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SAP walks the walk when it comes to IT management -- and benefits the business

by Scott Priest, Managing Editor

August 15, 2011

Via HR Expert author Jarret Pazahanick comes a great SAP blog post about the company's IT management. The post, "Running IT Like a Business: How SAP's Technologists Unleash Their Inner MBAs," details how SAP uses common business practices to treat its IT procedures as more than just "part of the company's overhead." In doing so, it used SAP Solution Manager, much as it has with its sustainability and EPM solutions, to the company's gain.

The first business principle it highlighted, streamlining key business processes, included this section about SAP Solution Manager:

The SAP Global IT environment includes global shared services running SAP ERP, SAP Human Capital Management, SAP Supplier Relationship Management, and one of the largest instances of SAP Customer Relationship Management in the world. It also includes more than two million users in the SAP Community Network, which runs on the SAP NetWeaver portal.

“At this scale,” says Matthias Haendly, VP Marketing, Line of Business IT, “the Global IT team needs an efficient way to ensure optimal performance. Like many SAP customers, it relies on SAP Solution Manager, which is the centerpiece of our company’s application lifecycle management (ALM) strategy and IT Management solution.”

This holds steady with SAP's commitment to the Solution Manager application, whose 7.1 release has caused a busy year of publicity from SAP. At our SAPinsider IT 2011 conference this past spring, SAP was pushing the phrase "ERP for IT," which is a condensed way of saying what this blog post title said -- Solution Manager can help IT departments think and operate like the business side.

Its previous messages hadn't caught on -- as I noted in this blog post from May, just 50-60% of SAP customers were using Solution Manager despite the company foisting it on customers. Presenting real gain -- and clear, actionable takeaways you can use -- is a subtler and more effective way of increasing use.

SAP's successes aren't contained to Solution Manager, however. It also benefited from dashboards aimed at management, end-user experience monitoring (EEM), and how business process monitoring allows it to continuously improve. When you see the benefits SAP finds from a business standpoint, remember that its experiences only further improve the company's core business. If its own employees struggle with a particular functionality, or find a streamlined way of performing a certain process, it makes for an easier fix to the application or support for a customer than having to merely pass on what SAP has learned from other customers.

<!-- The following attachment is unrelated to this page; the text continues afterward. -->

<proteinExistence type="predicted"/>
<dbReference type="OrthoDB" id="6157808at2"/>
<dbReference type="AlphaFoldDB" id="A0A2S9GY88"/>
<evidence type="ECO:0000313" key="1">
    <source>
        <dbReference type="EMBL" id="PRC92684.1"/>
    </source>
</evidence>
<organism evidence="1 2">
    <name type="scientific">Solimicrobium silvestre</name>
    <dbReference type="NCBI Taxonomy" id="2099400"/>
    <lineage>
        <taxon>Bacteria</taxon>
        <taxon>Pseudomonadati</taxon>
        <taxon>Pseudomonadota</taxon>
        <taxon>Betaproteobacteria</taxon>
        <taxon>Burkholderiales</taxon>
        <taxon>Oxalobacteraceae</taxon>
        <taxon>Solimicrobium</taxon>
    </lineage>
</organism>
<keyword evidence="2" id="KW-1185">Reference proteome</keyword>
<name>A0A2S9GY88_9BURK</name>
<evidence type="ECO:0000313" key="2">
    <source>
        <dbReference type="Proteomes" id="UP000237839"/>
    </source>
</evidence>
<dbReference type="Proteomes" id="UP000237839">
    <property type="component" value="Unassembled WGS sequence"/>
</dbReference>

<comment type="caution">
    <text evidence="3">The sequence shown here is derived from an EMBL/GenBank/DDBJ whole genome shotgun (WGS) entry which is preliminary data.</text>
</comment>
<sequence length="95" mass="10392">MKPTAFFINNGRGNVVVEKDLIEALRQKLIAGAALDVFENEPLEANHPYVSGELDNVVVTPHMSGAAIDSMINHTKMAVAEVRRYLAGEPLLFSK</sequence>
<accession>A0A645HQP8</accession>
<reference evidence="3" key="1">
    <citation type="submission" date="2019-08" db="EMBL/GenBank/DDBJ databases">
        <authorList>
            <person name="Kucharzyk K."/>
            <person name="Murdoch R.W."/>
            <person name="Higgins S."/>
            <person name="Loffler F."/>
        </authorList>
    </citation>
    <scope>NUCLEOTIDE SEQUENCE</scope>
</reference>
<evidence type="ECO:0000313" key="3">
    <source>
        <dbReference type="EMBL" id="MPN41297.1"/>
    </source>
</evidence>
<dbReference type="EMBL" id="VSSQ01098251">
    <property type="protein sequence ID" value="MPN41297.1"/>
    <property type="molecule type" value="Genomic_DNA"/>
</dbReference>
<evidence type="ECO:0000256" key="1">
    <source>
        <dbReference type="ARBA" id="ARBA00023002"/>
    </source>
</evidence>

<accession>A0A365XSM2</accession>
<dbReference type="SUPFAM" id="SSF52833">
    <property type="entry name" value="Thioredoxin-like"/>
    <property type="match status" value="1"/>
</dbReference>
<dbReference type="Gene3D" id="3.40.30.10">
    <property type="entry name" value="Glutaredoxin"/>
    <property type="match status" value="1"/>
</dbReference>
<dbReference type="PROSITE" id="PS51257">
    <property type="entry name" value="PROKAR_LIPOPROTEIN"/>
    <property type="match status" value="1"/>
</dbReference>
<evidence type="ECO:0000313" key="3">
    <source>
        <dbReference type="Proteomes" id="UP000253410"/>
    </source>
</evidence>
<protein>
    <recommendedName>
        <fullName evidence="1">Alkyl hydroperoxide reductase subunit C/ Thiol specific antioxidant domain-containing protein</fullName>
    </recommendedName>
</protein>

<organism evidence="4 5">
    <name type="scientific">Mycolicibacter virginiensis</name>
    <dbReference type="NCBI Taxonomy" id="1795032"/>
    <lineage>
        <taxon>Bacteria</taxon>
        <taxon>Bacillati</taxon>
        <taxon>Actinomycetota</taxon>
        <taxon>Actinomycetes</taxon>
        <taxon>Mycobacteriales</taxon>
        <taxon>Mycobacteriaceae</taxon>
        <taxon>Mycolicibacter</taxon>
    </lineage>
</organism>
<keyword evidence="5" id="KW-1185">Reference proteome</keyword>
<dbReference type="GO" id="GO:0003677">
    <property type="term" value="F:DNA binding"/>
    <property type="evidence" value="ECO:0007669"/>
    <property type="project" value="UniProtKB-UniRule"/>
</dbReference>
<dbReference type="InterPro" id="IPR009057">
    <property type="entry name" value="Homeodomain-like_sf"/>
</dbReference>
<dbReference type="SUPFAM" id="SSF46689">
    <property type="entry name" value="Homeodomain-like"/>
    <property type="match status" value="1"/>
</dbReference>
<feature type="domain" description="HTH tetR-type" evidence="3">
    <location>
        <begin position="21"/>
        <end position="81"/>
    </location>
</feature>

But it's n ot just about making IT more efficient or even reducing cost and increasing effectiveness. Applying these principles also makes the IT department run more like the business side, and can help change its image internally. This made me think back to a blog post from earlier this month by my colleague Dave Hannon of insiderPROFILES. He discussed a KPMG report that suggested that IT folks view themselves as a separate entity from the business -- concerned only with technical performance and gadgetry, and not the success of the whole business. Dave was perplexed by this, relaying a number of personal examples of IT and business working hand in hand, but coming to the conclusion:

All this being said, I think there is something to learn here – there is a stereotype IT has to overcome. Whether it’s true or not, it exists. Just like stereotypes exist for other organizations – engineers are obsessive geeks, finance are bean-counters, editors are great spelers, you know the list.

You need to recognize that in some cases, business-side people have a certain view of IT. If you’re lucky, it’s not in your company, but if it is, it makes your job a little bit harder. So focus on the soft skills – not only understanding the business’ needs, but making sure the business knows you understand their needs. Communicate (in non-techie speak) with other organizations more than you think you might need to. And promote your own work internally.

Between these soft skills and employing some of the successful tactics by SAP's internal ERP for IT push, IT groups and individuals can go a long way in ingratiating themselves to the business side of things. The successful relationship between business and IT is where the real benefit can emerge.

For some related articles from SAP Professional Journal and Solution Manager Expert, see the links below:

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